Bush's 13-minute speech was a compendium of evasions, half-truths and outright lies. While declaring that the United States is "in the midst of a serious financial crisis" and demanding the immediate passage of legislation that will hand over at least $700 billion to Wall Street banks—by buying up their unsalable assets at inflated prices and placing the burden for their losses on millions of working class families—Bush offered no credible explanation of the cause of the crisis. Nor did he explain how the proposed bailout of the bank will be implemented, let alone how it will stave off economic disaster for the working class.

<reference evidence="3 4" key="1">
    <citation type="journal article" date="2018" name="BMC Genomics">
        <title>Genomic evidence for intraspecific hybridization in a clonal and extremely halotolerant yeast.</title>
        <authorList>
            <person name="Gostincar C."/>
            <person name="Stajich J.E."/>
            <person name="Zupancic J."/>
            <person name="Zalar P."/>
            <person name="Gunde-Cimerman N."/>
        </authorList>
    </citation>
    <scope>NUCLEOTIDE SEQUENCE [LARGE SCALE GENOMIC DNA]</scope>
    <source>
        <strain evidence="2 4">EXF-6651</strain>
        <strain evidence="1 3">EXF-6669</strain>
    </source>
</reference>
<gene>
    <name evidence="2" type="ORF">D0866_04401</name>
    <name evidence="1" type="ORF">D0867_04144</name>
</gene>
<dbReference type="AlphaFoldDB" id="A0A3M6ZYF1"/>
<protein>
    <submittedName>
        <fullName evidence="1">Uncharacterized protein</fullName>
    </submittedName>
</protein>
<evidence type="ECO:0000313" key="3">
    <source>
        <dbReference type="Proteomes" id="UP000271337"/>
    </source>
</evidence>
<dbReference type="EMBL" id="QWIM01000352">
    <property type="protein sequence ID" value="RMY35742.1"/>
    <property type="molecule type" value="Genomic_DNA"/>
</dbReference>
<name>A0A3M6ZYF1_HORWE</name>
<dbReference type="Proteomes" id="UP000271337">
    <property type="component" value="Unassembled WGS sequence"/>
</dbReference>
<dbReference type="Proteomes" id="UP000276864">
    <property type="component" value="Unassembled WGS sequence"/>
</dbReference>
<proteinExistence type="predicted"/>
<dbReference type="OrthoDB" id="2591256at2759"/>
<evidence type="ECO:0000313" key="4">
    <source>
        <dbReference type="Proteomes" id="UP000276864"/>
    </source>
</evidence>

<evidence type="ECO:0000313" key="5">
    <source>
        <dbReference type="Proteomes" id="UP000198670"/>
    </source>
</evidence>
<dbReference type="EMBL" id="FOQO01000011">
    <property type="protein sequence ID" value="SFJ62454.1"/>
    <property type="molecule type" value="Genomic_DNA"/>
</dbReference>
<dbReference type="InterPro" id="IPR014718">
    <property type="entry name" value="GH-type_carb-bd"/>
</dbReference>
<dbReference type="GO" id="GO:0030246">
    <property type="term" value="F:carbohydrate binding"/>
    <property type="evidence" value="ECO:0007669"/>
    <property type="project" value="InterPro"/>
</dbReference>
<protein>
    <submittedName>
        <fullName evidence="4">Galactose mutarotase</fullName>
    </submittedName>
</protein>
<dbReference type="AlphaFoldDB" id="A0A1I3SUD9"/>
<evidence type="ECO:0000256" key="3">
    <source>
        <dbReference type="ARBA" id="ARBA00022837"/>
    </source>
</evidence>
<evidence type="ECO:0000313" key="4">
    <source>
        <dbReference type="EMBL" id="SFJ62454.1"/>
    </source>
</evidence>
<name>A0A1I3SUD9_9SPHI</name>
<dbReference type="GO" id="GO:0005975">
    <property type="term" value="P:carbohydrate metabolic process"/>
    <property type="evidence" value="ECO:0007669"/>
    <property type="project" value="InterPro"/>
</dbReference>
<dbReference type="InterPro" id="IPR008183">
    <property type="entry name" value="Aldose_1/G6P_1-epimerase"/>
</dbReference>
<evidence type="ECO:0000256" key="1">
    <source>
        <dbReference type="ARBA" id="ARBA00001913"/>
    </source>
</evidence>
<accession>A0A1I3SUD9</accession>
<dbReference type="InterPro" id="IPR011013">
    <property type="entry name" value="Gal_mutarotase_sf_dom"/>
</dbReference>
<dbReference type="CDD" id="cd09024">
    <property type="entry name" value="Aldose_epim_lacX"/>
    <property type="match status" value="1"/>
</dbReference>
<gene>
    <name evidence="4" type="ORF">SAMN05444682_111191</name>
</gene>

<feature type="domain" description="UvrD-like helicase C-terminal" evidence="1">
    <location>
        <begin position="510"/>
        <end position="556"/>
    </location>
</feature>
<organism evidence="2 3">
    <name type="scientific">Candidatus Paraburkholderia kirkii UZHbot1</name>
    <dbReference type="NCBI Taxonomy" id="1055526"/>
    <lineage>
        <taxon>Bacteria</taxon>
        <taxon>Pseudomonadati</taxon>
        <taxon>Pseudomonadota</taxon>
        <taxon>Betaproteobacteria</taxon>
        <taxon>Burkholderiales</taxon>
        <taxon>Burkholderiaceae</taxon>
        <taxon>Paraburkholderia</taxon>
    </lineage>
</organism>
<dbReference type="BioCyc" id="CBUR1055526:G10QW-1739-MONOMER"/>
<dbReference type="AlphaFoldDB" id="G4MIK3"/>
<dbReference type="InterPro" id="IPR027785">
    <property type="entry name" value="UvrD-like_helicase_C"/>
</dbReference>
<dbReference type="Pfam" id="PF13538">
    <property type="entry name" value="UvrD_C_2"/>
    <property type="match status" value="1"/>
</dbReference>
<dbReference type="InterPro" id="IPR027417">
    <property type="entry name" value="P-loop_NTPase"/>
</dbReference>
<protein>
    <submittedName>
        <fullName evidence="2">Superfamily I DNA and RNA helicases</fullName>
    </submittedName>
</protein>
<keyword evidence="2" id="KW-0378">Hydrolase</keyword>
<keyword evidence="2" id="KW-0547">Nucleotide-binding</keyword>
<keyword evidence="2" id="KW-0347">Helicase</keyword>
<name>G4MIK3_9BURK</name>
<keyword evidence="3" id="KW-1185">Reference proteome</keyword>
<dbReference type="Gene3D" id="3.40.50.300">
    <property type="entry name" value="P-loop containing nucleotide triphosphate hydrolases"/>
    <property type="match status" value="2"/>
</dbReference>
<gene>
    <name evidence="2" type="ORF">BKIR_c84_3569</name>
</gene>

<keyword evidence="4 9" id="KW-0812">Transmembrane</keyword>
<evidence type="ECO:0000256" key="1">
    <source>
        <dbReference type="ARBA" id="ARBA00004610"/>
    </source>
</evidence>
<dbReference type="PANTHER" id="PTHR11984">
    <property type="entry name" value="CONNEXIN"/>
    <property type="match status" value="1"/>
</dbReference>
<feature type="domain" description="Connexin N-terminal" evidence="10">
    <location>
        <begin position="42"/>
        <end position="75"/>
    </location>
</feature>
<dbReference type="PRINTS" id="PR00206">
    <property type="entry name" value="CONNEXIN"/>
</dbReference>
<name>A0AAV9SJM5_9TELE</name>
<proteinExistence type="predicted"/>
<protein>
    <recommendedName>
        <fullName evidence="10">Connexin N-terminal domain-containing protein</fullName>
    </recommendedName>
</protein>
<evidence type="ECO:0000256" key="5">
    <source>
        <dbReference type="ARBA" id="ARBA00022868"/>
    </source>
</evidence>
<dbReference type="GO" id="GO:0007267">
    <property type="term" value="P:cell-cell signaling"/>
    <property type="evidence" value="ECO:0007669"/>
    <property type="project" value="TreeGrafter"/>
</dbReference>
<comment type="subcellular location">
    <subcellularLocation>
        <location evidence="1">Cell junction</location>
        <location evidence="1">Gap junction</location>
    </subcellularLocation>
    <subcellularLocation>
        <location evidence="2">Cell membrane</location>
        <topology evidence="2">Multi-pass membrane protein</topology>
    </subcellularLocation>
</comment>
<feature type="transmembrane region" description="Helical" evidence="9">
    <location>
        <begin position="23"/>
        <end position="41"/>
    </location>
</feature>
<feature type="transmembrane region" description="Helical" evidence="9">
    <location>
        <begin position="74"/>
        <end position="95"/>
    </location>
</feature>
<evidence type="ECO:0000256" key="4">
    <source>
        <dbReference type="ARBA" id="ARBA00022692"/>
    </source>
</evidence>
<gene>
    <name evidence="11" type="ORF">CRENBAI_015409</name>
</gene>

His claim that the "rescue effort" will "help American consumers and businesses get credit to meet their daily needs and create jobs" is patently untrue. There is a consensus in the financial press, especially outside the United States, that the bailout will accelerate the descent of the American and world economy into the deepest recession, if not depression, since the end of World War II.
"I know many Americans have questions tonight," Bush stated. "How did we reach this point in our economy? How will the solution I propose work? And what does this mean for your financial future?"
"These are good questions," he continued, "and they deserve clear answers."
But no such answers were provided by Bush. Instead, he offered a bizarre narrative which presented the unfolding disaster as if it were the result of inexplicable cosmic forces.